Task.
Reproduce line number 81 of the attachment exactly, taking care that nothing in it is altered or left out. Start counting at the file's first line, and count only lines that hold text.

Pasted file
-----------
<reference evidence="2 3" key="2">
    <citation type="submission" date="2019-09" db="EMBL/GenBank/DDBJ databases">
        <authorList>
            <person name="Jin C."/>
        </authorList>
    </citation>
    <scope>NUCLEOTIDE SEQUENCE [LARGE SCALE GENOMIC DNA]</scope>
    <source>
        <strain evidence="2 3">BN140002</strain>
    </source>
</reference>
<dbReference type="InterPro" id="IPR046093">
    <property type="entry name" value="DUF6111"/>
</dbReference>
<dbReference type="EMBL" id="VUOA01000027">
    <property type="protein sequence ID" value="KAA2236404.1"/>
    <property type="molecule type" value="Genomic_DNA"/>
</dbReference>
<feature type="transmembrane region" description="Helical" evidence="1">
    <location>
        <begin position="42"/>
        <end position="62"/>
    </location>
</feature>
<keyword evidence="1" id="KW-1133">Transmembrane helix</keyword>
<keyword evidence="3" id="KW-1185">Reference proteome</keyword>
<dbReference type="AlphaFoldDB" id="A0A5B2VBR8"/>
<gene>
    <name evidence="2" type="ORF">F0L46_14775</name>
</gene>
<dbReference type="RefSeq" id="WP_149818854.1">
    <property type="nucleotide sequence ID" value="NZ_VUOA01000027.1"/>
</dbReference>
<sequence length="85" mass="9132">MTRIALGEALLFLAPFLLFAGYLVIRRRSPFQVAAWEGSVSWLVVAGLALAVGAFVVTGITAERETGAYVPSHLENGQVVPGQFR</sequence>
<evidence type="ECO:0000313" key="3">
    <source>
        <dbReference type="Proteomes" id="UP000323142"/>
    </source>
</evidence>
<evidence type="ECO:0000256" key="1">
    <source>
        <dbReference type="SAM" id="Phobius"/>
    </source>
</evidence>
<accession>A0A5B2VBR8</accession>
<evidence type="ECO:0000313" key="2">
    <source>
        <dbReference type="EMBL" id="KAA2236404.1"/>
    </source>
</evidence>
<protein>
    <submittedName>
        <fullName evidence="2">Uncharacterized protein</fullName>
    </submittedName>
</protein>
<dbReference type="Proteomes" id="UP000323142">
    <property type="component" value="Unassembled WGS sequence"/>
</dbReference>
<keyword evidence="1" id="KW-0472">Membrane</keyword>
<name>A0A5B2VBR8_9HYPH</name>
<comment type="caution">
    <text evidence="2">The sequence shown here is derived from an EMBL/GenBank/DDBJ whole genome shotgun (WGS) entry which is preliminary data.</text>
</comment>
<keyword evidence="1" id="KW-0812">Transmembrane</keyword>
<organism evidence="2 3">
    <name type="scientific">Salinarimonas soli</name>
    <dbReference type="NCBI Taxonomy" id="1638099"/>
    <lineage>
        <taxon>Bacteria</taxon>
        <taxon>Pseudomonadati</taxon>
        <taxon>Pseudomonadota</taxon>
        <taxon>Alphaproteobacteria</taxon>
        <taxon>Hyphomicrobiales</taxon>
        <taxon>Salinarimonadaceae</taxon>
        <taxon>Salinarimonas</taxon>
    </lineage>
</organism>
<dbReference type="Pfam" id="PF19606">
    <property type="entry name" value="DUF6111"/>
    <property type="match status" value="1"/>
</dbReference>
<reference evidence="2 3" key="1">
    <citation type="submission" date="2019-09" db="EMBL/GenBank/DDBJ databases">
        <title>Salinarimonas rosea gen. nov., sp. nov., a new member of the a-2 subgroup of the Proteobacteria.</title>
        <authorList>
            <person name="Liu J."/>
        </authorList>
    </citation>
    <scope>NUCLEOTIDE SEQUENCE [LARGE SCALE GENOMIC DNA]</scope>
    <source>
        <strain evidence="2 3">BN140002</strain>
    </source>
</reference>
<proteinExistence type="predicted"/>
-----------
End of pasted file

</dbReference>